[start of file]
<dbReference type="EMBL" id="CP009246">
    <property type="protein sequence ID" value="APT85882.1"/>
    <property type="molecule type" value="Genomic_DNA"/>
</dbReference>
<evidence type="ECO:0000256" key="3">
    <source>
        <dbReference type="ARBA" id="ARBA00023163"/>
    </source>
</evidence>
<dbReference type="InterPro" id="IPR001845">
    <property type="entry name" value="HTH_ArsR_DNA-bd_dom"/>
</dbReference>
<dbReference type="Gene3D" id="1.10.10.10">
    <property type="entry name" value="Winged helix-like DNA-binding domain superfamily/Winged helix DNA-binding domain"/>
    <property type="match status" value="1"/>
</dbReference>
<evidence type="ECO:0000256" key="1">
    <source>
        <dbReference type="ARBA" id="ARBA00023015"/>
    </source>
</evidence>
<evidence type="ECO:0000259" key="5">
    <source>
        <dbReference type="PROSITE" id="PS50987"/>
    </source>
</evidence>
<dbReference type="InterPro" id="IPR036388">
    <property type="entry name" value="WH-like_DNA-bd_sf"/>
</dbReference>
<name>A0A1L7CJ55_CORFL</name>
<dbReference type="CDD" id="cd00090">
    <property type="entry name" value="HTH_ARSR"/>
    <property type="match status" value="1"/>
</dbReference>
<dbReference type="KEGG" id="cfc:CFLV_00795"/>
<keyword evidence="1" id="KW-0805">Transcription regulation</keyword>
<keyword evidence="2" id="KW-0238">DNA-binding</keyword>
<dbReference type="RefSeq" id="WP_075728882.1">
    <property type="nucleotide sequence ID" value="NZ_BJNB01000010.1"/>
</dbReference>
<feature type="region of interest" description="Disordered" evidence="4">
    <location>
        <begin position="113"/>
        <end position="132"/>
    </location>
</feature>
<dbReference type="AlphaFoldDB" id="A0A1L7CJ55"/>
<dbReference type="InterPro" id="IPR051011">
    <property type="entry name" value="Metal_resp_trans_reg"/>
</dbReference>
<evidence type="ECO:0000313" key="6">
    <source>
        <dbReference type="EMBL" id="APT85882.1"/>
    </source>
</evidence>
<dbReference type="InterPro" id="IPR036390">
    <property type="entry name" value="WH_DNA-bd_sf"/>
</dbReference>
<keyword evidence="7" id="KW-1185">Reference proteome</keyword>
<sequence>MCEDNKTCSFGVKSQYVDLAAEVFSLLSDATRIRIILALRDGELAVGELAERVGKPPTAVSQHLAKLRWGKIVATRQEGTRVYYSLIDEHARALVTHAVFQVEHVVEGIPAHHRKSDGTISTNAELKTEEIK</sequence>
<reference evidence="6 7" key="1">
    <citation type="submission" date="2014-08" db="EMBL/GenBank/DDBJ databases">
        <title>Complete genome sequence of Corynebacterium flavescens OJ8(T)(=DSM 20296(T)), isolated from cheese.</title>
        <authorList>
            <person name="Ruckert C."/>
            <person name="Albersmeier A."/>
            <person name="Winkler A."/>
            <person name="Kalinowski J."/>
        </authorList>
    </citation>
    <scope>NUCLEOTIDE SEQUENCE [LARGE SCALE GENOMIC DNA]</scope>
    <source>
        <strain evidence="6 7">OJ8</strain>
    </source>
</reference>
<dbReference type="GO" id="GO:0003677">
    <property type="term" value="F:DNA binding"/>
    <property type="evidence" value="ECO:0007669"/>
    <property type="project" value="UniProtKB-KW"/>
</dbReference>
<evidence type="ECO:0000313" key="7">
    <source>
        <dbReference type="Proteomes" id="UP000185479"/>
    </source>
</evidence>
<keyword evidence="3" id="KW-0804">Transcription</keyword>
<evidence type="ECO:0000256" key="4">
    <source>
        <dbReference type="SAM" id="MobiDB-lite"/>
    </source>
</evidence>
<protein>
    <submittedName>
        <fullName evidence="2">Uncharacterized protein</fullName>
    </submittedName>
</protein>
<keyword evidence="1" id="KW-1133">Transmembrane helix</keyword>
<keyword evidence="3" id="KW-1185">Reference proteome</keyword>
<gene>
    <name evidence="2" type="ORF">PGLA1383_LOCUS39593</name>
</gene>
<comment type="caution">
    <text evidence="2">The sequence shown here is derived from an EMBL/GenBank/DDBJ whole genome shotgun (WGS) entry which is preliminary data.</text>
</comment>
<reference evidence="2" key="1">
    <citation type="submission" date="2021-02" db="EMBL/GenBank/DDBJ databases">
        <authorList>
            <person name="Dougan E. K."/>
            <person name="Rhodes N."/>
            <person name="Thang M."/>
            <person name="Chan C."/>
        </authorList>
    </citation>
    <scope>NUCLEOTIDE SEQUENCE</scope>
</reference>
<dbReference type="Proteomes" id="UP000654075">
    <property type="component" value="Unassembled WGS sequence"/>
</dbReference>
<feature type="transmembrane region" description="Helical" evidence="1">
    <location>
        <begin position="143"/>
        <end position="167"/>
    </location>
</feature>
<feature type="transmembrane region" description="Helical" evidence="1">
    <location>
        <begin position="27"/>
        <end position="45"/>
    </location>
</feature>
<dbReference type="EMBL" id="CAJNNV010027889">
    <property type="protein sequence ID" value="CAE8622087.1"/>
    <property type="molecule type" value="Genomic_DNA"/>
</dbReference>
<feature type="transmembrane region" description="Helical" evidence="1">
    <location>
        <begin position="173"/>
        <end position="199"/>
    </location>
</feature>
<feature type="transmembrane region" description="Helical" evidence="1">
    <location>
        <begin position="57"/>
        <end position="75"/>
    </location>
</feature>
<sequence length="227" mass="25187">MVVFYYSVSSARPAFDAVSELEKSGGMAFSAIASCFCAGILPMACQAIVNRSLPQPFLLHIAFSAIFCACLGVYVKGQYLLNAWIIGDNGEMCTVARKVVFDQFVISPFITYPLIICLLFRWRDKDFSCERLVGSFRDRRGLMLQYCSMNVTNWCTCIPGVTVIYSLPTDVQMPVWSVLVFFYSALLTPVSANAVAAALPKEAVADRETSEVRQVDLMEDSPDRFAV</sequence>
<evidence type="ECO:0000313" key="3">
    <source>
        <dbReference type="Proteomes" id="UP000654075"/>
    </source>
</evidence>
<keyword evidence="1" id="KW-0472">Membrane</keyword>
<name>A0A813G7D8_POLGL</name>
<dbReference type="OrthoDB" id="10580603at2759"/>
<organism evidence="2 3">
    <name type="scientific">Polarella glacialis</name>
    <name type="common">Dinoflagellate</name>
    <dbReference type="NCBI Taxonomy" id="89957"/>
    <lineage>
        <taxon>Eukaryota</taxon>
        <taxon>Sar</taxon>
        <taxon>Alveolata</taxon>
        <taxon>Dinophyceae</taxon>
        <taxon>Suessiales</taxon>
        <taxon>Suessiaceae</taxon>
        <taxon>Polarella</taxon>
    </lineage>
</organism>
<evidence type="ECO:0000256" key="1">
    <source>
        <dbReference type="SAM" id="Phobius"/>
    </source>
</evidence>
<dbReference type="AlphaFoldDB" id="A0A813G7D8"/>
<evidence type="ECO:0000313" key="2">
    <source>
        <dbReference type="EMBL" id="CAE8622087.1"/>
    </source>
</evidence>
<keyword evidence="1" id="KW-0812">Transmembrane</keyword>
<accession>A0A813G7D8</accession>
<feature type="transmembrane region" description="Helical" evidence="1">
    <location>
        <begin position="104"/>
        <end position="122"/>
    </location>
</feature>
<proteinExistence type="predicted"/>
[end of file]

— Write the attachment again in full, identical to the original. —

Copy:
<dbReference type="EMBL" id="CP009246">
    <property type="protein sequence ID" value="APT85882.1"/>
    <property type="molecule type" value="Genomic_DNA"/>
</dbReference>
<evidence type="ECO:0000256" key="3">
    <source>
        <dbReference type="ARBA" id="ARBA00023163"/>
    </source>
</evidence>
<dbReference type="InterPro" id="IPR001845">
    <property type="entry name" value="HTH_ArsR_DNA-bd_dom"/>
</dbReference>
<dbReference type="Gene3D" id="1.10.10.10">
    <property type="entry name" value="Winged helix-like DNA-binding domain superfamily/Winged helix DNA-binding domain"/>
    <property type="match status" value="1"/>
</dbReference>
<evidence type="ECO:0000256" key="1">
    <source>
        <dbReference type="ARBA" id="ARBA00023015"/>
    </source>
</evidence>
<evidence type="ECO:0000259" key="5">
    <source>
        <dbReference type="PROSITE" id="PS50987"/>
    </source>
</evidence>
<dbReference type="InterPro" id="IPR036388">
    <property type="entry name" value="WH-like_DNA-bd_sf"/>
</dbReference>
<name>A0A1L7CJ55_CORFL</name>
<dbReference type="CDD" id="cd00090">
    <property type="entry name" value="HTH_ARSR"/>
    <property type="match status" value="1"/>
</dbReference>
<dbReference type="KEGG" id="cfc:CFLV_00795"/>
<keyword evidence="1" id="KW-0805">Transcription regulation</keyword>
<keyword evidence="2" id="KW-0238">DNA-binding</keyword>
<dbReference type="RefSeq" id="WP_075728882.1">
    <property type="nucleotide sequence ID" value="NZ_BJNB01000010.1"/>
</dbReference>
<feature type="region of interest" description="Disordered" evidence="4">
    <location>
        <begin position="113"/>
        <end position="132"/>
    </location>
</feature>
<dbReference type="AlphaFoldDB" id="A0A1L7CJ55"/>
<dbReference type="InterPro" id="IPR051011">
    <property type="entry name" value="Metal_resp_trans_reg"/>
</dbReference>
<evidence type="ECO:0000313" key="6">
    <source>
        <dbReference type="EMBL" id="APT85882.1"/>
    </source>
</evidence>
<dbReference type="InterPro" id="IPR036390">
    <property type="entry name" value="WH_DNA-bd_sf"/>
</dbReference>
<keyword evidence="7" id="KW-1185">Reference proteome</keyword>
<sequence>MCEDNKTCSFGVKSQYVDLAAEVFSLLSDATRIRIILALRDGELAVGELAERVGKPPTAVSQHLAKLRWGKIVATRQEGTRVYYSLIDEHARALVTHAVFQVEHVVEGIPAHHRKSDGTISTNAELKTEEIK</sequence>
<reference evidence="6 7" key="1">
    <citation type="submission" date="2014-08" db="EMBL/GenBank/DDBJ databases">
        <title>Complete genome sequence of Corynebacterium flavescens OJ8(T)(=DSM 20296(T)), isolated from cheese.</title>
        <authorList>
            <person name="Ruckert C."/>
            <person name="Albersmeier A."/>
            <person name="Winkler A."/>
            <person name="Kalinowski J."/>
        </authorList>
    </citation>
    <scope>NUCLEOTIDE SEQUENCE [LARGE SCALE GENOMIC DNA]</scope>
    <source>
        <strain evidence="6 7">OJ8</strain>
    </source>
</reference>
<dbReference type="GO" id="GO:0003677">
    <property type="term" value="F:DNA binding"/>
    <property type="evidence" value="ECO:0007669"/>
    <property type="project" value="UniProtKB-KW"/>
</dbReference>
<evidence type="ECO:0000313" key="7">
    <source>
        <dbReference type="Proteomes" id="UP000185479"/>
    </source>
</evidence>
<keyword evidence="3" id="KW-0804">Transcription</keyword>
<evidence type="ECO:0000256" key="4">
    <source>
        <dbReference type="SAM" id="MobiDB-lite"/>
    </source>
</evidence>
<protein>
    <submittedName>
        <fullName evidence="2">Uncharacterized protein</fullName>
    </submittedName>
</protein>
<keyword evidence="1" id="KW-1133">Transmembrane helix</keyword>
<keyword evidence="3" id="KW-1185">Reference proteome</keyword>
<gene>
    <name evidence="2" type="ORF">PGLA1383_LOCUS39593</name>
</gene>
<comment type="caution">
    <text evidence="2">The sequence shown here is derived from an EMBL/GenBank/DDBJ whole genome shotgun (WGS) entry which is preliminary data.</text>
</comment>
<reference evidence="2" key="1">
    <citation type="submission" date="2021-02" db="EMBL/GenBank/DDBJ databases">
        <authorList>
            <person name="Dougan E. K."/>
            <person name="Rhodes N."/>
            <person name="Thang M."/>
            <person name="Chan C."/>
        </authorList>
    </citation>
    <scope>NUCLEOTIDE SEQUENCE</scope>
</reference>
<dbReference type="Proteomes" id="UP000654075">
    <property type="component" value="Unassembled WGS sequence"/>
</dbReference>
<feature type="transmembrane region" description="Helical" evidence="1">
    <location>
        <begin position="143"/>
        <end position="167"/>
    </location>
</feature>
<feature type="transmembrane region" description="Helical" evidence="1">
    <location>
        <begin position="27"/>
        <end position="45"/>
    </location>
</feature>
<dbReference type="EMBL" id="CAJNNV010027889">
    <property type="protein sequence ID" value="CAE8622087.1"/>
    <property type="molecule type" value="Genomic_DNA"/>
</dbReference>
<feature type="transmembrane region" description="Helical" evidence="1">
    <location>
        <begin position="173"/>
        <end position="199"/>
    </location>
</feature>
<feature type="transmembrane region" description="Helical" evidence="1">
    <location>
        <begin position="57"/>
        <end position="75"/>
    </location>
</feature>
<sequence length="227" mass="25187">MVVFYYSVSSARPAFDAVSELEKSGGMAFSAIASCFCAGILPMACQAIVNRSLPQPFLLHIAFSAIFCACLGVYVKGQYLLNAWIIGDNGEMCTVARKVVFDQFVISPFITYPLIICLLFRWRDKDFSCERLVGSFRDRRGLMLQYCSMNVTNWCTCIPGVTVIYSLPTDVQMPVWSVLVFFYSALLTPVSANAVAAALPKEAVADRETSEVRQVDLMEDSPDRFAV</sequence>
<evidence type="ECO:0000313" key="3">
    <source>
        <dbReference type="Proteomes" id="UP000654075"/>
    </source>
</evidence>
<keyword evidence="1" id="KW-0472">Membrane</keyword>
<name>A0A813G7D8_POLGL</name>
<dbReference type="OrthoDB" id="10580603at2759"/>
<organism evidence="2 3">
    <name type="scientific">Polarella glacialis</name>
    <name type="common">Dinoflagellate</name>
    <dbReference type="NCBI Taxonomy" id="89957"/>
    <lineage>
        <taxon>Eukaryota</taxon>
        <taxon>Sar</taxon>
        <taxon>Alveolata</taxon>
        <taxon>Dinophyceae</taxon>
        <taxon>Suessiales</taxon>
        <taxon>Suessiaceae</taxon>
        <taxon>Polarella</taxon>
    </lineage>
</organism>
<evidence type="ECO:0000256" key="1">
    <source>
        <dbReference type="SAM" id="Phobius"/>
    </source>
</evidence>
<dbReference type="AlphaFoldDB" id="A0A813G7D8"/>
<evidence type="ECO:0000313" key="2">
    <source>
        <dbReference type="EMBL" id="CAE8622087.1"/>
    </source>
</evidence>
<keyword evidence="1" id="KW-0812">Transmembrane</keyword>
<accession>A0A813G7D8</accession>
<feature type="transmembrane region" description="Helical" evidence="1">
    <location>
        <begin position="104"/>
        <end position="122"/>
    </location>
</feature>
<proteinExistence type="predicted"/>